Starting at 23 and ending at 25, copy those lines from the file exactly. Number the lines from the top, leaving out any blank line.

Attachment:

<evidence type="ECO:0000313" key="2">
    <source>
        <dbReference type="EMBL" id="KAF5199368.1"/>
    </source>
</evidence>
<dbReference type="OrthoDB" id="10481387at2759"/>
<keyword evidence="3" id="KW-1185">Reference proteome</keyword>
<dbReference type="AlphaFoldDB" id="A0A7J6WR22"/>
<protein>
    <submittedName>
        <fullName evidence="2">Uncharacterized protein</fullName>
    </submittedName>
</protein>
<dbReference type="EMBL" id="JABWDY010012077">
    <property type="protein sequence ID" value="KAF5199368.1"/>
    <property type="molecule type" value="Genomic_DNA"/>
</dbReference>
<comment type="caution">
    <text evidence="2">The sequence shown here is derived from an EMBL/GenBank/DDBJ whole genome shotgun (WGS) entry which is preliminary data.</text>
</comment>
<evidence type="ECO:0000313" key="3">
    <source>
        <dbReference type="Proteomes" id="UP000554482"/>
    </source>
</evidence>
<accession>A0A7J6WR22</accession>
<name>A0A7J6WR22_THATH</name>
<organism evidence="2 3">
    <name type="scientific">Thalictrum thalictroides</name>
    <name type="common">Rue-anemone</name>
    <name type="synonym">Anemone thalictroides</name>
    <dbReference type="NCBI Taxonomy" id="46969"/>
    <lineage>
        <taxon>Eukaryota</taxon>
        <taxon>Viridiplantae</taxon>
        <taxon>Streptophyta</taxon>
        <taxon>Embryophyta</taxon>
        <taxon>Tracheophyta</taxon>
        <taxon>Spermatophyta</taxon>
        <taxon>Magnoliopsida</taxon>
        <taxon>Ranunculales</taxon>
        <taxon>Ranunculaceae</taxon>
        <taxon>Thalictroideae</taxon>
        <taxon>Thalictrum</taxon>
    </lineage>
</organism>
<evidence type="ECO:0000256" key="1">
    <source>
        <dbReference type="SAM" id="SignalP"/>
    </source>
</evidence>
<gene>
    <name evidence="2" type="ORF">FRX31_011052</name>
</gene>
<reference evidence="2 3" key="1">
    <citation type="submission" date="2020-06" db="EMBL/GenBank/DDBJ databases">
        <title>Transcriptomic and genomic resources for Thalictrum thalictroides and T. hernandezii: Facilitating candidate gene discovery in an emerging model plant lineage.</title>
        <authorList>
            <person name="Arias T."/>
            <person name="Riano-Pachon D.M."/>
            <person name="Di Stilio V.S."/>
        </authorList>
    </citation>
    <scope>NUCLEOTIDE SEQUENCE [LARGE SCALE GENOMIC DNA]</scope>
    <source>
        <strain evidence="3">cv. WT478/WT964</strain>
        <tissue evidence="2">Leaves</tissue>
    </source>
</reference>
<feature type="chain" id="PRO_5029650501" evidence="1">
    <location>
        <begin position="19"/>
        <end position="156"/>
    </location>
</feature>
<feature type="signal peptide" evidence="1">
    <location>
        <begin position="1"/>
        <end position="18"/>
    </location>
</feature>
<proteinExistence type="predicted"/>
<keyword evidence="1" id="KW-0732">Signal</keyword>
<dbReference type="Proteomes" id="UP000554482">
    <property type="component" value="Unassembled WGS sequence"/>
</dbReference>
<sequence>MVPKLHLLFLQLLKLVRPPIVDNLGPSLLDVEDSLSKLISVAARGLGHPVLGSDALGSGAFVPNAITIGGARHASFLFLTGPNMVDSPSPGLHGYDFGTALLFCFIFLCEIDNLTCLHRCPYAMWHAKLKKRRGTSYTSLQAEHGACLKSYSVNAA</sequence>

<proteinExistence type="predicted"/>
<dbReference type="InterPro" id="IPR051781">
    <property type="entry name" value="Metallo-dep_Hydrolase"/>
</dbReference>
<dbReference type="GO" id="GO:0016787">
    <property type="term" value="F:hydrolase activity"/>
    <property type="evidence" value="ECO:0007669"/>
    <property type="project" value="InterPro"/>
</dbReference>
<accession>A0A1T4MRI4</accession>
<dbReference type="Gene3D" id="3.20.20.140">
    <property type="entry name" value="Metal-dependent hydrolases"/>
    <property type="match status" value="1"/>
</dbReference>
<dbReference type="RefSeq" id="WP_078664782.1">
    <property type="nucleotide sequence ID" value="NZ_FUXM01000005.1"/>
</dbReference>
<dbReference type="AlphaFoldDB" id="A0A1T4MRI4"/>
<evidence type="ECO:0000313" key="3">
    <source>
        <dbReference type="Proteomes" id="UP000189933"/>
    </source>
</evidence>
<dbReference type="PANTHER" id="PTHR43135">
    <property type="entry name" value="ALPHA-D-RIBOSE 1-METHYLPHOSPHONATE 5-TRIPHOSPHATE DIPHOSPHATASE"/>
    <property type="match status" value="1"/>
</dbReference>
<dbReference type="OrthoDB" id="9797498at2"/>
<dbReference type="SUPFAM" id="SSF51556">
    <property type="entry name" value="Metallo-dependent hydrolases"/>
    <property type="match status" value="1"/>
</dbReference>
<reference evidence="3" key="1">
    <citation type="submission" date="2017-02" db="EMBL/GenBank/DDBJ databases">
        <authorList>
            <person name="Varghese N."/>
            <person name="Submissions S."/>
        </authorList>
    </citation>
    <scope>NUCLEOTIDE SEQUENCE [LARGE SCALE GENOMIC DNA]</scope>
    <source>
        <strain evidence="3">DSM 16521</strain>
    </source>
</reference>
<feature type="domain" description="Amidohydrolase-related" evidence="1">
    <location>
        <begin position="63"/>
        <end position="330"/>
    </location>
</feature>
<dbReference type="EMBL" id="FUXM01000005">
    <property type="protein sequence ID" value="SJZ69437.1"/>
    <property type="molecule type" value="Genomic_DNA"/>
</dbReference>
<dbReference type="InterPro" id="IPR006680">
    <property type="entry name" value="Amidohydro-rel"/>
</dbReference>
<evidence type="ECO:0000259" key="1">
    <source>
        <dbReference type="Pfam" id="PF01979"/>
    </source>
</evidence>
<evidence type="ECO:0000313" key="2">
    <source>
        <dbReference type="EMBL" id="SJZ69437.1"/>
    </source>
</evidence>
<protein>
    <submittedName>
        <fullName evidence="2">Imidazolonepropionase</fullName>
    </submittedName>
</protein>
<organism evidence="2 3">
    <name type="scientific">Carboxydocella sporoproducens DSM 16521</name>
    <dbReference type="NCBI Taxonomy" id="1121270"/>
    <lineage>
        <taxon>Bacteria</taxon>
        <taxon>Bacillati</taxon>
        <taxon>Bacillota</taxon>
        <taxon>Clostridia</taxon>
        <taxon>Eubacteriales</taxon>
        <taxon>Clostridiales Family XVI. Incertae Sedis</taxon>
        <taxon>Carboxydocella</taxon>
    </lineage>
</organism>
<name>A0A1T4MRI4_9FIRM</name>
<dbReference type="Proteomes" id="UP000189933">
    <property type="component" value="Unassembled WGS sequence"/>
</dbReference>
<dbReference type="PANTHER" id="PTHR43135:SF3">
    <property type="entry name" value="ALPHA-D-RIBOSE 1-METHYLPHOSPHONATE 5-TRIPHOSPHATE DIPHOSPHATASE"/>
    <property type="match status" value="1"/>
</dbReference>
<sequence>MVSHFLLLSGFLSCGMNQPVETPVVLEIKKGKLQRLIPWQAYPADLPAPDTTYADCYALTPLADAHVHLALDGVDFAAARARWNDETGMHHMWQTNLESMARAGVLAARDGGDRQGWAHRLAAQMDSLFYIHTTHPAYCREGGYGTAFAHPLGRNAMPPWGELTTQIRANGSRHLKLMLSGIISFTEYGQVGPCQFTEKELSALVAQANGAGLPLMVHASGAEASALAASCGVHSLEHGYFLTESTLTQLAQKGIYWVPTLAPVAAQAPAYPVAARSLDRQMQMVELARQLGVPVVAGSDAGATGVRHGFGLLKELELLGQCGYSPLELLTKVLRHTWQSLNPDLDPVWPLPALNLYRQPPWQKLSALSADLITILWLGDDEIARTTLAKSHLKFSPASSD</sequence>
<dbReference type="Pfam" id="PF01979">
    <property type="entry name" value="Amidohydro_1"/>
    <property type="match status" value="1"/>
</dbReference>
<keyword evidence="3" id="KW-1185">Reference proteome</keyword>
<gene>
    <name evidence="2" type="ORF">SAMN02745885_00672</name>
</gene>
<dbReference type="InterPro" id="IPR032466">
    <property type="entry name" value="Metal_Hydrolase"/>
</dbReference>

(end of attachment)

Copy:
        <dbReference type="Proteomes" id="UP000554482"/>
    </source>
</evidence>